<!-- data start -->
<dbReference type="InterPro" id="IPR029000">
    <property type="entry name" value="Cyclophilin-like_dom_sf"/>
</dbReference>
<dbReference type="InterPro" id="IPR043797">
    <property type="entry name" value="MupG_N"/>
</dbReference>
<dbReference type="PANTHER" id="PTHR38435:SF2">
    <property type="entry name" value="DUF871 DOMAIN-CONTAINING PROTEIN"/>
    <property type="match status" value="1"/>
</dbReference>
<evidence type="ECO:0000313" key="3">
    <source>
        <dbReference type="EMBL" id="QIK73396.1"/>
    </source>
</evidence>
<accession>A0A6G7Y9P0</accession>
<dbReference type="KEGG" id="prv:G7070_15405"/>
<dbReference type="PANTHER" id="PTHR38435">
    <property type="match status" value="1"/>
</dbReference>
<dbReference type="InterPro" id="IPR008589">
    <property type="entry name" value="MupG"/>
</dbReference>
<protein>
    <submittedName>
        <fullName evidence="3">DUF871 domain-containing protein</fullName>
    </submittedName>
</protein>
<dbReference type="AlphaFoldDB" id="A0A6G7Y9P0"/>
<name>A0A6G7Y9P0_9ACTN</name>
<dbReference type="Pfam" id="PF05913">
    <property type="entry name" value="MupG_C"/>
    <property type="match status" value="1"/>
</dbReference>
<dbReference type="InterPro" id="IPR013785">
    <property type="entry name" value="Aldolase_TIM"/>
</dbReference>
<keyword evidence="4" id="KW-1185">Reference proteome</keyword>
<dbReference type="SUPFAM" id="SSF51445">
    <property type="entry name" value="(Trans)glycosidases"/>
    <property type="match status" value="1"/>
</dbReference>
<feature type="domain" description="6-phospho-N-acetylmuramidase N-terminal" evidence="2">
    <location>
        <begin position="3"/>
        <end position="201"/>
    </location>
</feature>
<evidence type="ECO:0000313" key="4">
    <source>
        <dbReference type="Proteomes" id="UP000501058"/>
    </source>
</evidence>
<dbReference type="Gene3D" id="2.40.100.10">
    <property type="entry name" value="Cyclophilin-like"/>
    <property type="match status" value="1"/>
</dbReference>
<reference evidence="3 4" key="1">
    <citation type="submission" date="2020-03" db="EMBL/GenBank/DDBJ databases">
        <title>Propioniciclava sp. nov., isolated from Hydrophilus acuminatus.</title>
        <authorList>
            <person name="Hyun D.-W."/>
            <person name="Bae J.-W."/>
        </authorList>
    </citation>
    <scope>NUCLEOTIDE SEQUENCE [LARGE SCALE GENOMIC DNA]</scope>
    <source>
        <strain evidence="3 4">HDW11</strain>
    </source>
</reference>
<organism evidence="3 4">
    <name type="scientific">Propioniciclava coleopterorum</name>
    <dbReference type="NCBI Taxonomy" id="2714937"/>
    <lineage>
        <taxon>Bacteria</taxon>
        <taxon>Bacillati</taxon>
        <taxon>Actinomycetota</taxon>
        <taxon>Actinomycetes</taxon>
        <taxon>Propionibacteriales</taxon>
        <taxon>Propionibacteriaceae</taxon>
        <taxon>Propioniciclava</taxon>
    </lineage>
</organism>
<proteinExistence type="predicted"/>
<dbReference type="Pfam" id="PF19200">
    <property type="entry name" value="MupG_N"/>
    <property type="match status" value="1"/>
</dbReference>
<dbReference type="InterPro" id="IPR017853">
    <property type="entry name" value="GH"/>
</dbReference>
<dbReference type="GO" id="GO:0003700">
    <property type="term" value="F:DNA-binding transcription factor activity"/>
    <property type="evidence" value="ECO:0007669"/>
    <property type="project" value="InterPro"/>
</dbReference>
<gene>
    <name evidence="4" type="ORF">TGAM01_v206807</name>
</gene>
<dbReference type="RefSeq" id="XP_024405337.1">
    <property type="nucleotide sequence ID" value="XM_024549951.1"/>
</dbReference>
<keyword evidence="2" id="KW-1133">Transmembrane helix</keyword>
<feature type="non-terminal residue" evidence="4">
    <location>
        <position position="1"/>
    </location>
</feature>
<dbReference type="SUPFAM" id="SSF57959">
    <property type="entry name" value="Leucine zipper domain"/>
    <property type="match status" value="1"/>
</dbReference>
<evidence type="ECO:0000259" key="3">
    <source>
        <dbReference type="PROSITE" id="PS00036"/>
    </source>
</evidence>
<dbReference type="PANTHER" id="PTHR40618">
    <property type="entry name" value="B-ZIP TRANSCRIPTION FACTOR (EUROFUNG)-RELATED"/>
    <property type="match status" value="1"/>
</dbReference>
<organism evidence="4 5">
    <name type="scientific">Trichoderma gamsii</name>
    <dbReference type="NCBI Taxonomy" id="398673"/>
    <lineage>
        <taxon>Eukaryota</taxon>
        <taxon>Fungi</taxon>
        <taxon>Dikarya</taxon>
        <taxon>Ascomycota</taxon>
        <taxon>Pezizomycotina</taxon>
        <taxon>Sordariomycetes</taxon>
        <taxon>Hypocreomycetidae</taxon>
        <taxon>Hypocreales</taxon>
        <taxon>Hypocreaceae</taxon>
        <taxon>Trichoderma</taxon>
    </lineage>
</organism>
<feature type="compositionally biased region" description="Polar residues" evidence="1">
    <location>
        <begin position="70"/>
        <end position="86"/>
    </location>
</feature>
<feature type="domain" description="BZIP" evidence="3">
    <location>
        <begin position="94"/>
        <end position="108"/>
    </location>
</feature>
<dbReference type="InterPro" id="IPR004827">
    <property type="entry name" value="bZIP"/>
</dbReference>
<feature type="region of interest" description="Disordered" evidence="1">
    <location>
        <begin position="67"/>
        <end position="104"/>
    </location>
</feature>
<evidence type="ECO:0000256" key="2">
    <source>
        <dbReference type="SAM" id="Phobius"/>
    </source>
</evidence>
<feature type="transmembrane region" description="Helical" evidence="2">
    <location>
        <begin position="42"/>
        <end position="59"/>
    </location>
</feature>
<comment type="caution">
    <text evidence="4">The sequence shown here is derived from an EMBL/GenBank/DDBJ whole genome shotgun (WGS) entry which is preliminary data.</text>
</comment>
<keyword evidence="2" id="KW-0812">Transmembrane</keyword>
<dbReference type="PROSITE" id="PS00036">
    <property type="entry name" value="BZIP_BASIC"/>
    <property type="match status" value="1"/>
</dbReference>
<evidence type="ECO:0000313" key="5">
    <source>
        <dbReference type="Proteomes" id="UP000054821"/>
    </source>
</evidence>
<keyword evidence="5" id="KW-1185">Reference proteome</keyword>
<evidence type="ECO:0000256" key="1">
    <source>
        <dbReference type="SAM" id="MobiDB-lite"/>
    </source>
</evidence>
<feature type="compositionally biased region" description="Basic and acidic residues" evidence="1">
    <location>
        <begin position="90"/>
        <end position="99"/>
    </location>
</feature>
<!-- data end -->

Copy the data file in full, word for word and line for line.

<dbReference type="InterPro" id="IPR029000">
    <property type="entry name" value="Cyclophilin-like_dom_sf"/>
</dbReference>
<dbReference type="InterPro" id="IPR043797">
    <property type="entry name" value="MupG_N"/>
</dbReference>
<dbReference type="PANTHER" id="PTHR38435:SF2">
    <property type="entry name" value="DUF871 DOMAIN-CONTAINING PROTEIN"/>
    <property type="match status" value="1"/>
</dbReference>
<evidence type="ECO:0000313" key="3">
    <source>
        <dbReference type="EMBL" id="QIK73396.1"/>
    </source>
</evidence>
<accession>A0A6G7Y9P0</accession>
<dbReference type="KEGG" id="prv:G7070_15405"/>
<dbReference type="PANTHER" id="PTHR38435">
    <property type="match status" value="1"/>
</dbReference>
<dbReference type="InterPro" id="IPR008589">
    <property type="entry name" value="MupG"/>
</dbReference>
<protein>
    <submittedName>
        <fullName evidence="3">DUF871 domain-containing protein</fullName>
    </submittedName>
</protein>
<dbReference type="AlphaFoldDB" id="A0A6G7Y9P0"/>
<name>A0A6G7Y9P0_9ACTN</name>
<dbReference type="Pfam" id="PF05913">
    <property type="entry name" value="MupG_C"/>
    <property type="match status" value="1"/>
</dbReference>
<dbReference type="InterPro" id="IPR013785">
    <property type="entry name" value="Aldolase_TIM"/>
</dbReference>
<keyword evidence="4" id="KW-1185">Reference proteome</keyword>
<dbReference type="SUPFAM" id="SSF51445">
    <property type="entry name" value="(Trans)glycosidases"/>
    <property type="match status" value="1"/>
</dbReference>
<feature type="domain" description="6-phospho-N-acetylmuramidase N-terminal" evidence="2">
    <location>
        <begin position="3"/>
        <end position="201"/>
    </location>
</feature>
<evidence type="ECO:0000313" key="4">
    <source>
        <dbReference type="Proteomes" id="UP000501058"/>
    </source>
</evidence>
<dbReference type="Gene3D" id="2.40.100.10">
    <property type="entry name" value="Cyclophilin-like"/>
    <property type="match status" value="1"/>
</dbReference>
<reference evidence="3 4" key="1">
    <citation type="submission" date="2020-03" db="EMBL/GenBank/DDBJ databases">
        <title>Propioniciclava sp. nov., isolated from Hydrophilus acuminatus.</title>
        <authorList>
            <person name="Hyun D.-W."/>
            <person name="Bae J.-W."/>
        </authorList>
    </citation>
    <scope>NUCLEOTIDE SEQUENCE [LARGE SCALE GENOMIC DNA]</scope>
    <source>
        <strain evidence="3 4">HDW11</strain>
    </source>
</reference>
<organism evidence="3 4">
    <name type="scientific">Propioniciclava coleopterorum</name>
    <dbReference type="NCBI Taxonomy" id="2714937"/>
    <lineage>
        <taxon>Bacteria</taxon>
        <taxon>Bacillati</taxon>
        <taxon>Actinomycetota</taxon>
        <taxon>Actinomycetes</taxon>
        <taxon>Propionibacteriales</taxon>
        <taxon>Propionibacteriaceae</taxon>
        <taxon>Propioniciclava</taxon>
    </lineage>
</organism>
<proteinExistence type="predicted"/>
<dbReference type="Pfam" id="PF19200">
    <property type="entry name" value="MupG_N"/>
    <property type="match status" value="1"/>
</dbReference>
<dbReference type="InterPro" id="IPR017853">
    <property type="entry name" value="GH"/>
</dbReference>
<dbReference type="GO" id="GO:0003700">
    <property type="term" value="F:DNA-binding transcription factor activity"/>
    <property type="evidence" value="ECO:0007669"/>
    <property type="project" value="InterPro"/>
</dbReference>
<gene>
    <name evidence="4" type="ORF">TGAM01_v206807</name>
</gene>
<dbReference type="RefSeq" id="XP_024405337.1">
    <property type="nucleotide sequence ID" value="XM_024549951.1"/>
</dbReference>
<keyword evidence="2" id="KW-1133">Transmembrane helix</keyword>
<feature type="non-terminal residue" evidence="4">
    <location>
        <position position="1"/>
    </location>
</feature>
<dbReference type="SUPFAM" id="SSF57959">
    <property type="entry name" value="Leucine zipper domain"/>
    <property type="match status" value="1"/>
</dbReference>
<evidence type="ECO:0000259" key="3">
    <source>
        <dbReference type="PROSITE" id="PS00036"/>
    </source>
</evidence>
<dbReference type="PANTHER" id="PTHR40618">
    <property type="entry name" value="B-ZIP TRANSCRIPTION FACTOR (EUROFUNG)-RELATED"/>
    <property type="match status" value="1"/>
</dbReference>
<organism evidence="4 5">
    <name type="scientific">Trichoderma gamsii</name>
    <dbReference type="NCBI Taxonomy" id="398673"/>
    <lineage>
        <taxon>Eukaryota</taxon>
        <taxon>Fungi</taxon>
        <taxon>Dikarya</taxon>
        <taxon>Ascomycota</taxon>
        <taxon>Pezizomycotina</taxon>
        <taxon>Sordariomycetes</taxon>
        <taxon>Hypocreomycetidae</taxon>
        <taxon>Hypocreales</taxon>
        <taxon>Hypocreaceae</taxon>
        <taxon>Trichoderma</taxon>
    </lineage>
</organism>
<feature type="compositionally biased region" description="Polar residues" evidence="1">
    <location>
        <begin position="70"/>
        <end position="86"/>
    </location>
</feature>
<feature type="domain" description="BZIP" evidence="3">
    <location>
        <begin position="94"/>
        <end position="108"/>
    </location>
</feature>
<dbReference type="InterPro" id="IPR004827">
    <property type="entry name" value="bZIP"/>
</dbReference>
<feature type="region of interest" description="Disordered" evidence="1">
    <location>
        <begin position="67"/>
        <end position="104"/>
    </location>
</feature>
<evidence type="ECO:0000256" key="2">
    <source>
        <dbReference type="SAM" id="Phobius"/>
    </source>
</evidence>
<feature type="transmembrane region" description="Helical" evidence="2">
    <location>
        <begin position="42"/>
        <end position="59"/>
    </location>
</feature>
<comment type="caution">
    <text evidence="4">The sequence shown here is derived from an EMBL/GenBank/DDBJ whole genome shotgun (WGS) entry which is preliminary data.</text>
</comment>
<keyword evidence="2" id="KW-0812">Transmembrane</keyword>
<dbReference type="PROSITE" id="PS00036">
    <property type="entry name" value="BZIP_BASIC"/>
    <property type="match status" value="1"/>
</dbReference>
<evidence type="ECO:0000313" key="5">
    <source>
        <dbReference type="Proteomes" id="UP000054821"/>
    </source>
</evidence>
<keyword evidence="5" id="KW-1185">Reference proteome</keyword>
<evidence type="ECO:0000256" key="1">
    <source>
        <dbReference type="SAM" id="MobiDB-lite"/>
    </source>
</evidence>
<feature type="compositionally biased region" description="Basic and acidic residues" evidence="1">
    <location>
        <begin position="90"/>
        <end position="99"/>
    </location>
</feature>